Last updated: 24 April 2014
This content was originally posted on our CloudEntr blog site April 11, 2014.
The dust is settling on what has been an explosive week in digital security. Just 96 hours ago, Codenomican and researchers at Google announced they had uncovered a major security threat affecting more than 66% of the web. Making CVE-2014-0160 or what they have nicknamed the Heartbleed Bug, is one of the largest security threats the World Wide Web has ever seen since it was developed in the early 90’s.
Now that some time has passed on the issue, we wanted to take the opportunity to expand on Wednesday’s post, reassuring our CloudEntr customers and partners we were in the ~36% of the web and not affected by the Bug, to dive into what exactly the implications of the Bug were and are.
And more importantly discuss what this means for your business and the actions you can take to secure it.
A quick recap – what the heck happened and why you should know about it.
So the gravity of the situation is, the bug is pretty serious or as renowned computer security expert Bruce Schneier put it, “On a scale from 1 to 10, this is an 11.” To give you some insight into why that is, let’s talk a bit about how transmitted information is secured on the web.
The underlying technology encrypting data that flows between your browser and a website you bank, shop, or conduct business on is called Transport Layer Security (TLS) or more commonly referred to as its predecessor, Secure Sockets Layer’s (SSL). This secure technology is represented in URL addresses by the “s” in HTTPS, indicating your communications with that particular site are encrypted. Meaning, third parties won’t be able to read any information sent or received. Here’s what it looks like for the CloudEntr login site:
SSL accomplishes this by turning your communication into a coded strain that has to be unlocked by a digital key. These sites use open-source software called OpenSSL. The Heartbleed vulnerability is in the OpenSSL software which was not cleverly engineered to be this way, but the result of a “mundane coding error”, according to cryptographer Matthew Green. Fortunately, the Bug is limited to versions 1.0.1 to 1.0.2-beta1, but unfortunately, these versions have seen widespread adoption due to the popularity of the software and two-year time-frame in which they were implemented, March 14, 2012 through April 7, 2014.
OpenSSL uses a message function which allows a system at one end of an SSL connection to communicate with servers, these messages are called heartbeats. The Heartbleed Bug makes it possible for cybercriminals to exploit servers running an affected version of OpenSSL and send a fraudulent information packet that appears as a heartbeat, but actually dupes the server into sending protected content stored within its memory and up to 64kb of it. If the hacker is clever enough, they can leak sensitive user information such as passwords and emails.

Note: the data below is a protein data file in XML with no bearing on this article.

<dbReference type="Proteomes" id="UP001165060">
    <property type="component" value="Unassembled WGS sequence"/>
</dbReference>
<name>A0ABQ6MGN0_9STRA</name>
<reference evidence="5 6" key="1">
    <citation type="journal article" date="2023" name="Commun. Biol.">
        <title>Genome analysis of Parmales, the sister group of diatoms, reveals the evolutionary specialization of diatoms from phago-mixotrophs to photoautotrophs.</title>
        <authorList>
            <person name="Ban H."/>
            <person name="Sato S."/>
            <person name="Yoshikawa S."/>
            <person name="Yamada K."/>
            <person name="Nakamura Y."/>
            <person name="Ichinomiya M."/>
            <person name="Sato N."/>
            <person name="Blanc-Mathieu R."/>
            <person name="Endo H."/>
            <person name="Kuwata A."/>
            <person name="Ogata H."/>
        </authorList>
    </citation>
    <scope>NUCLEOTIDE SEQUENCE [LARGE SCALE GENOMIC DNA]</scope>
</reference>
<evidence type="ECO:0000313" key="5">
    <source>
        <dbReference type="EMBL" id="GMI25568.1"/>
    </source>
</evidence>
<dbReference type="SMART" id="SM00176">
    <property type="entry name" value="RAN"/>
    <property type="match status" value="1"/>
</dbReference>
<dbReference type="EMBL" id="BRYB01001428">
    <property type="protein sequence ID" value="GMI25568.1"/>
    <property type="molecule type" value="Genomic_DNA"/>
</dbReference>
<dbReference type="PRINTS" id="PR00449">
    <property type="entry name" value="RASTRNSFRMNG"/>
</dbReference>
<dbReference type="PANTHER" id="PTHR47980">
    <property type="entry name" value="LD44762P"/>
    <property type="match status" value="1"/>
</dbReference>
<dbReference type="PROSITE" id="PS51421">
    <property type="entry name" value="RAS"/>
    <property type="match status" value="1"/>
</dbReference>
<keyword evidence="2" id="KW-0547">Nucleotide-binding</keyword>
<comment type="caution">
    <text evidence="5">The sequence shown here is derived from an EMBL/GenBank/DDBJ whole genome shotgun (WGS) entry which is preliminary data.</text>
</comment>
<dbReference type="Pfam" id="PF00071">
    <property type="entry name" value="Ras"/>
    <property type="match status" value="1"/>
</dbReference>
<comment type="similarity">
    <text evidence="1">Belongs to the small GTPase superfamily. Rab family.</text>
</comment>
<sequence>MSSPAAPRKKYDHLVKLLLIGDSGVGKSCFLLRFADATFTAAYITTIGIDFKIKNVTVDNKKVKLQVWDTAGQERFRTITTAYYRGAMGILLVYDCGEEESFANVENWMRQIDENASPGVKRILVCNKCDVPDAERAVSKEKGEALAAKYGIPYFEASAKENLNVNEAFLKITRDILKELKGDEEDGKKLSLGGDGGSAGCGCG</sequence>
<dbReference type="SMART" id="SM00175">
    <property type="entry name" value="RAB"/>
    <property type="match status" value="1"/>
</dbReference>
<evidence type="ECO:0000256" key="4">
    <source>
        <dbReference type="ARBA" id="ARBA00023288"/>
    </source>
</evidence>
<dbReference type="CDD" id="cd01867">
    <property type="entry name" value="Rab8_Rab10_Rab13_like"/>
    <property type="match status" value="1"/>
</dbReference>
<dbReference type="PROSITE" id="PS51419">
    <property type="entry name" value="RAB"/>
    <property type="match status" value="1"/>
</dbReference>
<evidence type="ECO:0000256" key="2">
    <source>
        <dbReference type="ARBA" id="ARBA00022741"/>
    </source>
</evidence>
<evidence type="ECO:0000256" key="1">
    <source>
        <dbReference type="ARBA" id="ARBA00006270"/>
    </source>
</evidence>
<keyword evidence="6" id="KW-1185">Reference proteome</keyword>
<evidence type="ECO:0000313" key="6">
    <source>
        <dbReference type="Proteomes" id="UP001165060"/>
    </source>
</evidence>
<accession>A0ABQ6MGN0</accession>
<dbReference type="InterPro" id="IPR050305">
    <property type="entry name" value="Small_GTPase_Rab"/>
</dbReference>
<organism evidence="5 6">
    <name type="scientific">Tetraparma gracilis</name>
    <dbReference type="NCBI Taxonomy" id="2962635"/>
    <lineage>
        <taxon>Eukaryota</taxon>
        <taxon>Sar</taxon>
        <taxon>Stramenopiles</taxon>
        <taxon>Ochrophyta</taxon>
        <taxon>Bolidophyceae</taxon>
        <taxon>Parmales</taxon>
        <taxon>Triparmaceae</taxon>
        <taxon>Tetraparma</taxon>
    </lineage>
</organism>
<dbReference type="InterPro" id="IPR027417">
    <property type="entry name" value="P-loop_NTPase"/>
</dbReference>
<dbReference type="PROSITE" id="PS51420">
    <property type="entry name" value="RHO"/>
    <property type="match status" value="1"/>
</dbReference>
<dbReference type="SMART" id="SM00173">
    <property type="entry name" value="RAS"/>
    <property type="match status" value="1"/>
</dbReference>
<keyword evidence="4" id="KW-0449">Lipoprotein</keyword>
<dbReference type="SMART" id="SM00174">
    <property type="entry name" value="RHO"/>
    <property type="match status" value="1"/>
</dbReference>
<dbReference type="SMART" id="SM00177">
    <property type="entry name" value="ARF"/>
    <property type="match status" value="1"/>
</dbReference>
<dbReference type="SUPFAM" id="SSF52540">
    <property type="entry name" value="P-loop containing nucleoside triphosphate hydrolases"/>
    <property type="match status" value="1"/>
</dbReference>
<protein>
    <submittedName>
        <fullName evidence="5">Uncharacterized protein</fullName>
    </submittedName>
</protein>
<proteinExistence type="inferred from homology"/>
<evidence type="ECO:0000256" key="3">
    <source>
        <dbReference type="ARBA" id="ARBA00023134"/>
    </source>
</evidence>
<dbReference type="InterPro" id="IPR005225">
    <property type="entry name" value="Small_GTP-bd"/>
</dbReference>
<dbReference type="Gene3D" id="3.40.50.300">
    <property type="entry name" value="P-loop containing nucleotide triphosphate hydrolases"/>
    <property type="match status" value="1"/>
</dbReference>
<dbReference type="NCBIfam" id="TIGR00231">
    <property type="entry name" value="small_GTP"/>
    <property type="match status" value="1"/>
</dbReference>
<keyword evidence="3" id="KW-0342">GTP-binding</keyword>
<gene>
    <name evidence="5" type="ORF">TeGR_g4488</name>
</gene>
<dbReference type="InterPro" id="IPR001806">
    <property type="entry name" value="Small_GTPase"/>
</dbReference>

“Doing the attack repeatedly in a clever way can potentially leak entire encryption keys,such as the private SSL keys used to protect HTTPS traffic. If an attacker has access to a website’s private SSL key, they can run a fake version of the website and/or steal any information that users send, including passwords, private messages, and credit card numbers”, according to the Electronic Frontier Foundation.
So now that you know how many servers are affected, upwards of 66%, and how long the vulnerability has been around, 2 years, you may ask yourself why did this suddenly blow up on Monday? Simple, it became public.
What is the damage so far?
Well it really depends on how you define “damage”. The Bug has certainly affected a number of major sites that businesses use on a daily basis examples being Dropbox, Google Apps, and Yahoo. These properties have since made efforts to apply the appropriate patches and secure their sites, but the question is was any sensitive information leaked? As a validation of the announcement, many firms tested the exploit, one such being Fox-IT who claimed they were able to gather Yahoo username and password data through the vulnerability. The concerning factor is that there is really no way to know if a vulnerable systems were attacked pre-announcement and sensitive data leaked, because Heartbleed provides an attack vector for hackers that leaves no trace behind.
Since the bug is the product of a coding error, it is highly possible that hackers were not aware of the vulnerability until the announcement Monday as well. But you can be sure, the media attention and publication of exploit code will start a race by the black hat hacker community to build sophisticated attacks that can really do serious damage. So as of April 7th, everyone should assume that malicious hackers are hard at work exploiting Heartbleed, making it pertinent for businesses to secure themselves.
What does this mean for business and what can you do now to secure it?
The average company uses 20 or more cloud-based web applications such as Salesforce.com, Eloqua, and Google Analytics, to name a few, for day-to-day business critical tasks. These are the particular services at risk with the Heartbleed Bug, meaning, your businesses data secured by employee usernames and passwords for these properties could be at risk. Due to the popular habit of login reuse across applications and the blurring of business and consumer user personas, the risk could spread beyond compromised services to sites using these same logins.